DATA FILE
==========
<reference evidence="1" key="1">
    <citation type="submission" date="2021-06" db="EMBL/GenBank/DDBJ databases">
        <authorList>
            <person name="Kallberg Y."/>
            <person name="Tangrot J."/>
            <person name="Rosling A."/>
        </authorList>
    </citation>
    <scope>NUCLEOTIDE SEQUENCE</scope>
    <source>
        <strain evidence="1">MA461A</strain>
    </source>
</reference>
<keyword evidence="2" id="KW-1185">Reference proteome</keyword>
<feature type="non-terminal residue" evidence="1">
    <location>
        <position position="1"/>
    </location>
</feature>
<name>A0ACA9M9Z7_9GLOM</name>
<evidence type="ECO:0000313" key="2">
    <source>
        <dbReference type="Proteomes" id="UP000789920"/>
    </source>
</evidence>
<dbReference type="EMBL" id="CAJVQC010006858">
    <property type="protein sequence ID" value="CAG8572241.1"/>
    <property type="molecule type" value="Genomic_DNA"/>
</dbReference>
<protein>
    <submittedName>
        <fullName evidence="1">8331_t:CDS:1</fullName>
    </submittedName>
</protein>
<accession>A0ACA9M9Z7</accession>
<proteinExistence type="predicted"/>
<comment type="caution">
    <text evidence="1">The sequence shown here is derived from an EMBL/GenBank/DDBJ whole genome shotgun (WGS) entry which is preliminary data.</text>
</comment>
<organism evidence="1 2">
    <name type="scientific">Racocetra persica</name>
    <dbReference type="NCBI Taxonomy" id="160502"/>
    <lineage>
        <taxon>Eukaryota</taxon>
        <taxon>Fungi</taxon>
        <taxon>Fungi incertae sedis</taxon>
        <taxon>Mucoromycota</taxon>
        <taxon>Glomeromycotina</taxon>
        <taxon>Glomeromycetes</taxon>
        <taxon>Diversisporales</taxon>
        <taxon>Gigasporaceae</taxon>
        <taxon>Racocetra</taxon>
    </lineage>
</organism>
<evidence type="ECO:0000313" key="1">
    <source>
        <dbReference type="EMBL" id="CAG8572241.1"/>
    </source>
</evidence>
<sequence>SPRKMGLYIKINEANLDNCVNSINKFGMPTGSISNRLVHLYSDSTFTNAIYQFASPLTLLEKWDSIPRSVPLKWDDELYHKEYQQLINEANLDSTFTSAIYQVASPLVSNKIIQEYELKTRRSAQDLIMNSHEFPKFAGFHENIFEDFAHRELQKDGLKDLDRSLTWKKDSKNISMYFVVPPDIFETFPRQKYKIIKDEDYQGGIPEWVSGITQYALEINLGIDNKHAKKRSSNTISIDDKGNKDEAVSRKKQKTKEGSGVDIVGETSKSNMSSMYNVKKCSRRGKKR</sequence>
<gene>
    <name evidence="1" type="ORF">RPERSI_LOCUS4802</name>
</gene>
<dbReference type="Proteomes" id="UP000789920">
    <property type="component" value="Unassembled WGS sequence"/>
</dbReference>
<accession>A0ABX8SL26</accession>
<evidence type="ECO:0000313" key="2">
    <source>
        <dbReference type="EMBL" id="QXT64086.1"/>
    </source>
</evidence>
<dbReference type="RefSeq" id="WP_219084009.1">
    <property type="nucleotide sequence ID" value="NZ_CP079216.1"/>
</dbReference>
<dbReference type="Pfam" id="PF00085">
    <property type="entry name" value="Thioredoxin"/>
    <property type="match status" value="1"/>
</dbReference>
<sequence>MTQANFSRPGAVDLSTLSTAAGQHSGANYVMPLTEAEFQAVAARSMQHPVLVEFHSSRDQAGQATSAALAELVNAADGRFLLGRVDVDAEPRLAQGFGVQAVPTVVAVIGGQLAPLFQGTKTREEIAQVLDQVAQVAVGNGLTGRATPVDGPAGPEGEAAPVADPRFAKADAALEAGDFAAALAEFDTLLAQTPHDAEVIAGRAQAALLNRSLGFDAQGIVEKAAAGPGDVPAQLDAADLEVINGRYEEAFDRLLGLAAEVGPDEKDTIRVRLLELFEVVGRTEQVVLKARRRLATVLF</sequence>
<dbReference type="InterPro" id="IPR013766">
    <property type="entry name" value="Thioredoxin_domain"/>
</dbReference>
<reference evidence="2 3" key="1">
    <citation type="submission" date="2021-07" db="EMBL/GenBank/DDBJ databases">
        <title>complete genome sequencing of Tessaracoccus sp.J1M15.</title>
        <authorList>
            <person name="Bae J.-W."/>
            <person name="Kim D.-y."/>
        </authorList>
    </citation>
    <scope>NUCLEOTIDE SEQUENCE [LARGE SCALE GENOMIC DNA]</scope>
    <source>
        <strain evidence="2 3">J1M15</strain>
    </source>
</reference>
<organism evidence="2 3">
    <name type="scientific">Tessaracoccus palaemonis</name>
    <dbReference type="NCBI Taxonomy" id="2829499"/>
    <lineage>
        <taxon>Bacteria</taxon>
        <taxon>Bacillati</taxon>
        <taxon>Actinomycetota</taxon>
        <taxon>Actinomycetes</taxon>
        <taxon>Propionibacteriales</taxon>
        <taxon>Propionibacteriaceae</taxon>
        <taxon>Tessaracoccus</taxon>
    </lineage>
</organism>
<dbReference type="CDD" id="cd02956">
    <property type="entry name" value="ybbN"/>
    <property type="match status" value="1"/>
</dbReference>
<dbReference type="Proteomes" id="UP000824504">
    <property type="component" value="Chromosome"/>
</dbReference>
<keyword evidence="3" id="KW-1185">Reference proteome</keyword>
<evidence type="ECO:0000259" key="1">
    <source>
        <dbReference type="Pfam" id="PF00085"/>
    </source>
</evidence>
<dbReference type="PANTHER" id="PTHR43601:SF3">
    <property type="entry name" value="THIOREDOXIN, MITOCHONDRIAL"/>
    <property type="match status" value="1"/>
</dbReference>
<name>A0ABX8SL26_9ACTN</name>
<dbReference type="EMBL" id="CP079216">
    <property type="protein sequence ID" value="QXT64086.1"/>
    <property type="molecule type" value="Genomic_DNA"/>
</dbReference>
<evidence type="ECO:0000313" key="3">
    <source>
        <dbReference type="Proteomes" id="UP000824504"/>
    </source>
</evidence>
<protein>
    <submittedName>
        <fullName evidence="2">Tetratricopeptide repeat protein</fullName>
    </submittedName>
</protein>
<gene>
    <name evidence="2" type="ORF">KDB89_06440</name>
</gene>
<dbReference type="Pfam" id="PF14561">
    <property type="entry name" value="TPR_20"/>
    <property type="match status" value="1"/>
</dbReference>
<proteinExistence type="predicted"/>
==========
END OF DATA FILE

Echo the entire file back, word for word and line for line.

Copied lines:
<reference evidence="1" key="1">
    <citation type="submission" date="2021-06" db="EMBL/GenBank/DDBJ databases">
        <authorList>
            <person name="Kallberg Y."/>
            <person name="Tangrot J."/>
            <person name="Rosling A."/>
        </authorList>
    </citation>
    <scope>NUCLEOTIDE SEQUENCE</scope>
    <source>
        <strain evidence="1">MA461A</strain>
    </source>
</reference>
<keyword evidence="2" id="KW-1185">Reference proteome</keyword>
<feature type="non-terminal residue" evidence="1">
    <location>
        <position position="1"/>
    </location>
</feature>
<name>A0ACA9M9Z7_9GLOM</name>
<evidence type="ECO:0000313" key="2">
    <source>
        <dbReference type="Proteomes" id="UP000789920"/>
    </source>
</evidence>
<dbReference type="EMBL" id="CAJVQC010006858">
    <property type="protein sequence ID" value="CAG8572241.1"/>
    <property type="molecule type" value="Genomic_DNA"/>
</dbReference>
<protein>
    <submittedName>
        <fullName evidence="1">8331_t:CDS:1</fullName>
    </submittedName>
</protein>
<accession>A0ACA9M9Z7</accession>
<proteinExistence type="predicted"/>
<comment type="caution">
    <text evidence="1">The sequence shown here is derived from an EMBL/GenBank/DDBJ whole genome shotgun (WGS) entry which is preliminary data.</text>
</comment>
<organism evidence="1 2">
    <name type="scientific">Racocetra persica</name>
    <dbReference type="NCBI Taxonomy" id="160502"/>
    <lineage>
        <taxon>Eukaryota</taxon>
        <taxon>Fungi</taxon>
        <taxon>Fungi incertae sedis</taxon>
        <taxon>Mucoromycota</taxon>
        <taxon>Glomeromycotina</taxon>
        <taxon>Glomeromycetes</taxon>
        <taxon>Diversisporales</taxon>
        <taxon>Gigasporaceae</taxon>
        <taxon>Racocetra</taxon>
    </lineage>
</organism>
<evidence type="ECO:0000313" key="1">
    <source>
        <dbReference type="EMBL" id="CAG8572241.1"/>
    </source>
</evidence>
<sequence>SPRKMGLYIKINEANLDNCVNSINKFGMPTGSISNRLVHLYSDSTFTNAIYQFASPLTLLEKWDSIPRSVPLKWDDELYHKEYQQLINEANLDSTFTSAIYQVASPLVSNKIIQEYELKTRRSAQDLIMNSHEFPKFAGFHENIFEDFAHRELQKDGLKDLDRSLTWKKDSKNISMYFVVPPDIFETFPRQKYKIIKDEDYQGGIPEWVSGITQYALEINLGIDNKHAKKRSSNTISIDDKGNKDEAVSRKKQKTKEGSGVDIVGETSKSNMSSMYNVKKCSRRGKKR</sequence>
<gene>
    <name evidence="1" type="ORF">RPERSI_LOCUS4802</name>
</gene>
<dbReference type="Proteomes" id="UP000789920">
    <property type="component" value="Unassembled WGS sequence"/>
</dbReference>
<accession>A0ABX8SL26</accession>
<evidence type="ECO:0000313" key="2">
    <source>
        <dbReference type="EMBL" id="QXT64086.1"/>
    </source>
</evidence>
<dbReference type="RefSeq" id="WP_219084009.1">
    <property type="nucleotide sequence ID" value="NZ_CP079216.1"/>
</dbReference>
<dbReference type="Pfam" id="PF00085">
    <property type="entry name" value="Thioredoxin"/>
    <property type="match status" value="1"/>
</dbReference>
<sequence>MTQANFSRPGAVDLSTLSTAAGQHSGANYVMPLTEAEFQAVAARSMQHPVLVEFHSSRDQAGQATSAALAELVNAADGRFLLGRVDVDAEPRLAQGFGVQAVPTVVAVIGGQLAPLFQGTKTREEIAQVLDQVAQVAVGNGLTGRATPVDGPAGPEGEAAPVADPRFAKADAALEAGDFAAALAEFDTLLAQTPHDAEVIAGRAQAALLNRSLGFDAQGIVEKAAAGPGDVPAQLDAADLEVINGRYEEAFDRLLGLAAEVGPDEKDTIRVRLLELFEVVGRTEQVVLKARRRLATVLF</sequence>
<dbReference type="InterPro" id="IPR013766">
    <property type="entry name" value="Thioredoxin_domain"/>
</dbReference>
<reference evidence="2 3" key="1">
    <citation type="submission" date="2021-07" db="EMBL/GenBank/DDBJ databases">
        <title>complete genome sequencing of Tessaracoccus sp.J1M15.</title>
        <authorList>
            <person name="Bae J.-W."/>
            <person name="Kim D.-y."/>
        </authorList>
    </citation>
    <scope>NUCLEOTIDE SEQUENCE [LARGE SCALE GENOMIC DNA]</scope>
    <source>
        <strain evidence="2 3">J1M15</strain>
    </source>
</reference>
<organism evidence="2 3">
    <name type="scientific">Tessaracoccus palaemonis</name>
    <dbReference type="NCBI Taxonomy" id="2829499"/>
    <lineage>
        <taxon>Bacteria</taxon>
        <taxon>Bacillati</taxon>
        <taxon>Actinomycetota</taxon>
        <taxon>Actinomycetes</taxon>
        <taxon>Propionibacteriales</taxon>
        <taxon>Propionibacteriaceae</taxon>
        <taxon>Tessaracoccus</taxon>
    </lineage>
</organism>
<dbReference type="CDD" id="cd02956">
    <property type="entry name" value="ybbN"/>
    <property type="match status" value="1"/>
</dbReference>
<dbReference type="Proteomes" id="UP000824504">
    <property type="component" value="Chromosome"/>
</dbReference>
<keyword evidence="3" id="KW-1185">Reference proteome</keyword>
<evidence type="ECO:0000259" key="1">
    <source>
        <dbReference type="Pfam" id="PF00085"/>
    </source>
</evidence>
<dbReference type="PANTHER" id="PTHR43601:SF3">
    <property type="entry name" value="THIOREDOXIN, MITOCHONDRIAL"/>
    <property type="match status" value="1"/>
</dbReference>
<name>A0ABX8SL26_9ACTN</name>
<dbReference type="EMBL" id="CP079216">
    <property type="protein sequence ID" value="QXT64086.1"/>
    <property type="molecule type" value="Genomic_DNA"/>
</dbReference>
<evidence type="ECO:0000313" key="3">
    <source>
        <dbReference type="Proteomes" id="UP000824504"/>
    </source>
</evidence>
<protein>
    <submittedName>
        <fullName evidence="2">Tetratricopeptide repeat protein</fullName>
    </submittedName>
</protein>
<gene>
    <name evidence="2" type="ORF">KDB89_06440</name>
</gene>
<dbReference type="Pfam" id="PF14561">
    <property type="entry name" value="TPR_20"/>
    <property type="match status" value="1"/>
</dbReference>
<proteinExistence type="predicted"/>